if hasattr(self, 'engine'):
            self.engine.engine.dispose()

Now we have everything in place to create the Celery task that fetches data from Quandl:

#app/tasks/quandl.py
import requests

from models import TimeSeries
from worker import app
from .base import Task


@app.task(bind=True, base=Task, name='fetch_data_from_quandl')
def fetch_data_from_quandl(self, timeseries_id):
    timeseries = self.session.query(TimeSeries).filter_by(id=timeseries_id).one()
    url = f'https://www.quandl.com/api/v3/datasets/{timeseries.database_code}/{timeseries.dataset_code}/data.json'
    response = requests.get(url)
    if not response.ok:
        self.session.query(TimeSeries).filter_by(id=timeseries_id).update({'status': 'error'})
        self.session.commit()
        raise ValueError(f'GET {url} returned unexpected response code: {response.status_code}')

    self.session.query(TimeSeries).filter_by(id=timeseries_id).update({
        'data': response.json(),
        'status': 'success'
    })
    self.session.commit()

Showtime

Start the entire stack, including RabbitMQ and Postgres with docker-compose up -d. The Falcon app becomes available on port 8000. Request a financial timeseries from Quandl:

curl -d '{"database_code":"WIKI", "dataset_code":"FB"}' -H "Content-Type: application/json" -X POST http://localhost:8000

This should return something like this:

{
    "id": "4484d077-cee3-4f2c-bf18-50cb5d3573fe",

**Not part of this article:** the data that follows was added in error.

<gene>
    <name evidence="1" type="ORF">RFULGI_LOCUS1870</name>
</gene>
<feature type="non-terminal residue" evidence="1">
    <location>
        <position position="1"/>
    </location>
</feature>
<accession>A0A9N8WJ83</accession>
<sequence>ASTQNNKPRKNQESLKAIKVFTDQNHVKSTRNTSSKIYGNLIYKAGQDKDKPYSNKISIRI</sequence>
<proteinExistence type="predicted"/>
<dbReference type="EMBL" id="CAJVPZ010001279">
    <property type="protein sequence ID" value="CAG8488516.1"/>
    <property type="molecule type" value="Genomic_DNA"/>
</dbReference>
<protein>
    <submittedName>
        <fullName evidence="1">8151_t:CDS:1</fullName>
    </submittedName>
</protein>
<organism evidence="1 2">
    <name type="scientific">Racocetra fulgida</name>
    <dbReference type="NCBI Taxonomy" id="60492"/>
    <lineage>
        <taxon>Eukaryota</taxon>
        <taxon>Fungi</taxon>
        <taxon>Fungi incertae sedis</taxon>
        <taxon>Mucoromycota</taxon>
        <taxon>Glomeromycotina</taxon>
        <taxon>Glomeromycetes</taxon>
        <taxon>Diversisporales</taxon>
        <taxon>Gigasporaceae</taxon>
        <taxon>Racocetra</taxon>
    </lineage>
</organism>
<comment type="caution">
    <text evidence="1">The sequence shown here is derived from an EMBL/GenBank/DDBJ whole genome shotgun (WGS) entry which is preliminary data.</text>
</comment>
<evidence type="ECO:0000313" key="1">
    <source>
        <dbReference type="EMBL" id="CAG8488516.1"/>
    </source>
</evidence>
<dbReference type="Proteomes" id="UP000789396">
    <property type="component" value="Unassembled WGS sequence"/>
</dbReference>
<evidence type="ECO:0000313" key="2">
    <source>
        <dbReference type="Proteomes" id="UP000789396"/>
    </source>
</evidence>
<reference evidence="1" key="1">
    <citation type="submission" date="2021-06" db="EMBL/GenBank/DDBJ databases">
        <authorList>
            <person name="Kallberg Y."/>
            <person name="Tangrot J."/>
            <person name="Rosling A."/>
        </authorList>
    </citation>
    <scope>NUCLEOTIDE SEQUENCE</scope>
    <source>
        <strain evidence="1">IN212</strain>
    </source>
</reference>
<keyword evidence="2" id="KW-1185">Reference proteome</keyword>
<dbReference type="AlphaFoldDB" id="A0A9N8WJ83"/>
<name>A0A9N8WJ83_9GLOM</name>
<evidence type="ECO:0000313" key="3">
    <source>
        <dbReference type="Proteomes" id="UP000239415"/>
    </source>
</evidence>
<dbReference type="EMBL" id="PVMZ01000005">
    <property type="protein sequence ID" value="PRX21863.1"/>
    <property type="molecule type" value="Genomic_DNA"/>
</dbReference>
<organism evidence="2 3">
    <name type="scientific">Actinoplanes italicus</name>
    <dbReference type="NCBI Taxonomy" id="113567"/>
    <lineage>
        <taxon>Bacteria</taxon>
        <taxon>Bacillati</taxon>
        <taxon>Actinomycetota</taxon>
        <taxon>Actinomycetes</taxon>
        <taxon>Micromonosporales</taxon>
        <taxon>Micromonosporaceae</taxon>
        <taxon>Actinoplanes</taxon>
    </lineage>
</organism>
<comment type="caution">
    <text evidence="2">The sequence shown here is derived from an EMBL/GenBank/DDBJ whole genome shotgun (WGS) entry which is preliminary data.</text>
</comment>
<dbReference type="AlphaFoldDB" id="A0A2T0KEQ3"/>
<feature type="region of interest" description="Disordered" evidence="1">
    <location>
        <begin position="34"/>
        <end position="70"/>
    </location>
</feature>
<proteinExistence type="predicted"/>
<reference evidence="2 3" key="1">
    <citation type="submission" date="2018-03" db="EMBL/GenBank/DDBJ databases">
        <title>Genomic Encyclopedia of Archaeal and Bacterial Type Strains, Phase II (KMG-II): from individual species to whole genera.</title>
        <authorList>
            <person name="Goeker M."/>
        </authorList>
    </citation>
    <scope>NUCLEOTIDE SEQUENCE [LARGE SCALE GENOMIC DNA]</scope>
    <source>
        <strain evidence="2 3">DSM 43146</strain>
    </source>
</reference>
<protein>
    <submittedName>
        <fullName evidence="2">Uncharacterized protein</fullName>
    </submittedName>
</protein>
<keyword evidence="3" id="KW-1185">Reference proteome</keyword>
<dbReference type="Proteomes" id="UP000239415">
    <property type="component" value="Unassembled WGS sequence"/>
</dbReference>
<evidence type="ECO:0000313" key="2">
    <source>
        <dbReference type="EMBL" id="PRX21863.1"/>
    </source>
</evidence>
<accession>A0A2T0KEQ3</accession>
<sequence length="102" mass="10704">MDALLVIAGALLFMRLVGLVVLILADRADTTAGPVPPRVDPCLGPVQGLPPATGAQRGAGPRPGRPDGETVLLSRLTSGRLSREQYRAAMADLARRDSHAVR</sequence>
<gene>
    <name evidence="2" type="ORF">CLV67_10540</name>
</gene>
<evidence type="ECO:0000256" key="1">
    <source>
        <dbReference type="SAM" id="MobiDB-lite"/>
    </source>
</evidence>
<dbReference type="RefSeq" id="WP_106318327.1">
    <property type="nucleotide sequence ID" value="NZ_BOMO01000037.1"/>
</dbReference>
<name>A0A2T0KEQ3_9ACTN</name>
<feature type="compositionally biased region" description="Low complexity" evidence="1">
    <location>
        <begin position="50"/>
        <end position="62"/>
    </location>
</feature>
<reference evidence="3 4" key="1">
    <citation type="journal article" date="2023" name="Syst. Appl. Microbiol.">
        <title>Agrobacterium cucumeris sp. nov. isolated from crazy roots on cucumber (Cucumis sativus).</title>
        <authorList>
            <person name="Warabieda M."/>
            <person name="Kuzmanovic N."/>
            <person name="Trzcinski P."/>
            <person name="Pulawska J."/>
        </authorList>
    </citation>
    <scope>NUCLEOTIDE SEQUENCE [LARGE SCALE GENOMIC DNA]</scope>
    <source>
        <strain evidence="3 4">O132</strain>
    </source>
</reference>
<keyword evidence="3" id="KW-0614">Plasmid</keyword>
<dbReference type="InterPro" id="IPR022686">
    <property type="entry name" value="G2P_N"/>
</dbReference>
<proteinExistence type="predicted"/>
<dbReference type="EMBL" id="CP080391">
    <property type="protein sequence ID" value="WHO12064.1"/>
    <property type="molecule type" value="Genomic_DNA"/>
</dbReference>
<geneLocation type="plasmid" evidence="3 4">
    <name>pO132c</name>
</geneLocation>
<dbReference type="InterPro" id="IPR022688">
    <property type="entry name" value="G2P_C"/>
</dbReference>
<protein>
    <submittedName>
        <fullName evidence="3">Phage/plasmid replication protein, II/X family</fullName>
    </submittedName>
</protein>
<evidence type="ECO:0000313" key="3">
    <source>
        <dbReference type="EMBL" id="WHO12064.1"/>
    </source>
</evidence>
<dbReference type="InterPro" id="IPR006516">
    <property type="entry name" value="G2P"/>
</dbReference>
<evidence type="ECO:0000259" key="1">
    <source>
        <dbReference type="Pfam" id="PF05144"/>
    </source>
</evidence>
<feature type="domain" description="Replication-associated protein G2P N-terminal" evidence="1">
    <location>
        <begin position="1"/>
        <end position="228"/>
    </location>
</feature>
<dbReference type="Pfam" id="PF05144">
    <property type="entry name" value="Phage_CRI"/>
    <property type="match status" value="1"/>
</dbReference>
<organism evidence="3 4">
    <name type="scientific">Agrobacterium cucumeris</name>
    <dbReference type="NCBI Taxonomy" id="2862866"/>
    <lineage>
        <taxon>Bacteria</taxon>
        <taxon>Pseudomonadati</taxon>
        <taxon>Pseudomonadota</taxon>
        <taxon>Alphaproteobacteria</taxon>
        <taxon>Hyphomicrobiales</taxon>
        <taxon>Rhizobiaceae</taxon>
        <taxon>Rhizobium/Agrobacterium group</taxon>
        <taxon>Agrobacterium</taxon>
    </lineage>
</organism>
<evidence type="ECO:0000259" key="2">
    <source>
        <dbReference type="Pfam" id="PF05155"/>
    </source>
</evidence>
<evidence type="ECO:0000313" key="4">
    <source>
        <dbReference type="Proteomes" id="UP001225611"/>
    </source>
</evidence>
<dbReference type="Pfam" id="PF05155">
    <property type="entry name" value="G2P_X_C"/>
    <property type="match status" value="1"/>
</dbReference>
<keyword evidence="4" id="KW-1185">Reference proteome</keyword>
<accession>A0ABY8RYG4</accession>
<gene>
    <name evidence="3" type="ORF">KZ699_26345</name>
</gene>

"status": "pending"
}

Retrieve the result from the database:

curl http://localhost:8000/timeseries?id=4484d077-cee3-4f2c-bf18-50cb5d3573fe

This, in turn, returns the Quandl result (assuming it’s finished already), which is now persisted in our database”

{
    "dataset_data": {
        "data": [
            [
                "2018-03-27",
                156.31,
                162.85,
                150.75,
                152.19,
                76787884,
                0,
                1,
                156.31,
                162.85,
                150.75,
                152.19,
                76787884
            ],
            ...

Summary

In this blog post you learned how to structure your Celery powered Falcon app. We built a nice little REST app that asynchronously fetches data from Quandl and writes it into our internal Postgres database.

Key takeaway is to keep the Falcon and Celery apps separate. This allows you (and any other developer involved) to follow the workflow which in turn makes it an easily maintainable and scalable application.

Posted on July 10, 2018